How do you handle advice? Do you ignore it? Do you give it a try? Perhaps you modify advice, following what feels comfortable and ignoring the rest. Over the years I’ve seen fiber art trends come, go, and even return. Each iteration comes with advice from the current hot gurus in the medium. I don’t metaphorically stick my fingers in my ears and put blinders on. I have learned to only follow advice that works for me.
There are two pieces of advice that have guided me for decades. One is quite simple. It is to press seams open. When I started quilting in the late 1980’s this was not the advice. Then the rule of thumb was to press seams towards the darker fabric. Next came pressing abutting seams in opposing directions, so they would nest.
How to Press Seams
Why was this the advice? A key advantage, at the time, of pressing seams to one side or the other, is on the backside the pressed seam covers the seam line gap between pieces. Older battings tend to beard. Bearding is the migration of batting fibers wending their way through the seam and appearing on the quilt top. Current battings and layering methods have basically ended bearding. Also, most quilts of that era were hand quilted, or if quilted by machine, were quilted in the ditch. Therefore, having only one layer of fabric, on one side of a seam and three on the other, made quilting easier, since the quilting stitch could pass through the side with few layers.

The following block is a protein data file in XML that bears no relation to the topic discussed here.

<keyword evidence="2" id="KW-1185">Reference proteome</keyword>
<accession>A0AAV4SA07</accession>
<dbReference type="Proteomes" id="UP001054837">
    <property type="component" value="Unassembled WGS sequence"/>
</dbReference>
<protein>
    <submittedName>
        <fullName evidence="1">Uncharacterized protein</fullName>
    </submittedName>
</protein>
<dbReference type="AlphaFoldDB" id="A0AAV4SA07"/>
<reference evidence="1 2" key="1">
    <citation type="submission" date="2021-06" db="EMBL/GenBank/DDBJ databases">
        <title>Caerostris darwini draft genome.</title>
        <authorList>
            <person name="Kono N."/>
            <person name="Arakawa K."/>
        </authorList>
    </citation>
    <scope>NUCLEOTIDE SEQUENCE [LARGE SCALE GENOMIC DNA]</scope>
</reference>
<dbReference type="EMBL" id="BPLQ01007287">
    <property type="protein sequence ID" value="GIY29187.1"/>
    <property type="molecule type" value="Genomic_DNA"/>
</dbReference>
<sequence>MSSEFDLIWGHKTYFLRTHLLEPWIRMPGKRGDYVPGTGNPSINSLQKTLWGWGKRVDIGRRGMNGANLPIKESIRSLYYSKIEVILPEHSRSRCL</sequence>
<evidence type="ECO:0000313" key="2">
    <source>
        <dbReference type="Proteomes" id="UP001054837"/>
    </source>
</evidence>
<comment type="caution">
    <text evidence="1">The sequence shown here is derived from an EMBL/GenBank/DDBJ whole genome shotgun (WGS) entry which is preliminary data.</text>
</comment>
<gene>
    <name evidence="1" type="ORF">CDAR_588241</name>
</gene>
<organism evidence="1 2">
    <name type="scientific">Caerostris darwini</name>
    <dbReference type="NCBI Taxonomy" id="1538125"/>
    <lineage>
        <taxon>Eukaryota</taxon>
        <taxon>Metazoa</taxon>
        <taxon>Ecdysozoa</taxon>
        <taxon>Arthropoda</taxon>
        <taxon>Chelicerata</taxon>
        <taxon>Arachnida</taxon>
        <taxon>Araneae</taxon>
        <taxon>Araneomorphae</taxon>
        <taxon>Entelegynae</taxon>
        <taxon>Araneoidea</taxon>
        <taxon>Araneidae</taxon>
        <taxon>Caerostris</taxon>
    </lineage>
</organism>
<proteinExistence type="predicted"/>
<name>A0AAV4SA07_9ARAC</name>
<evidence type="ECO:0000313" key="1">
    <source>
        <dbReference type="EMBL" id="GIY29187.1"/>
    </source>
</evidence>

What do I do today? I always press my seams open. Why? Because bearding is no longer an issue. Also, it makes for a flatter quilt since the seam fabric is equitably distributed on either side of the seam. I am a free motion quilter. Free motion is easier to execute when the quilt is flat.
The Distance Test
A piece of artistic advice, which resonates with me, came from Sandy Donabed Townsend. She likely passed it on from someone else. The rule of thumb is when you view an artwork it should grab you from across the room, draw you in for contemplation at arm’s distance, and then hold up from inches away as you peer at the details. My son was 5 years old when I took Sandy’s class. He is 35 today. I still self-analyze my work, making sure it would pass, what I have dubbed, the distance test. So far, Sunrise Over the Gulf River is getting high marks. Just in case you are wondering, all the seams are pressed open.
What is the best quilting and/or artistic advice you have received? How does it influence your work?
I am linking up with Nina Marie’s Off the Wall Fridays.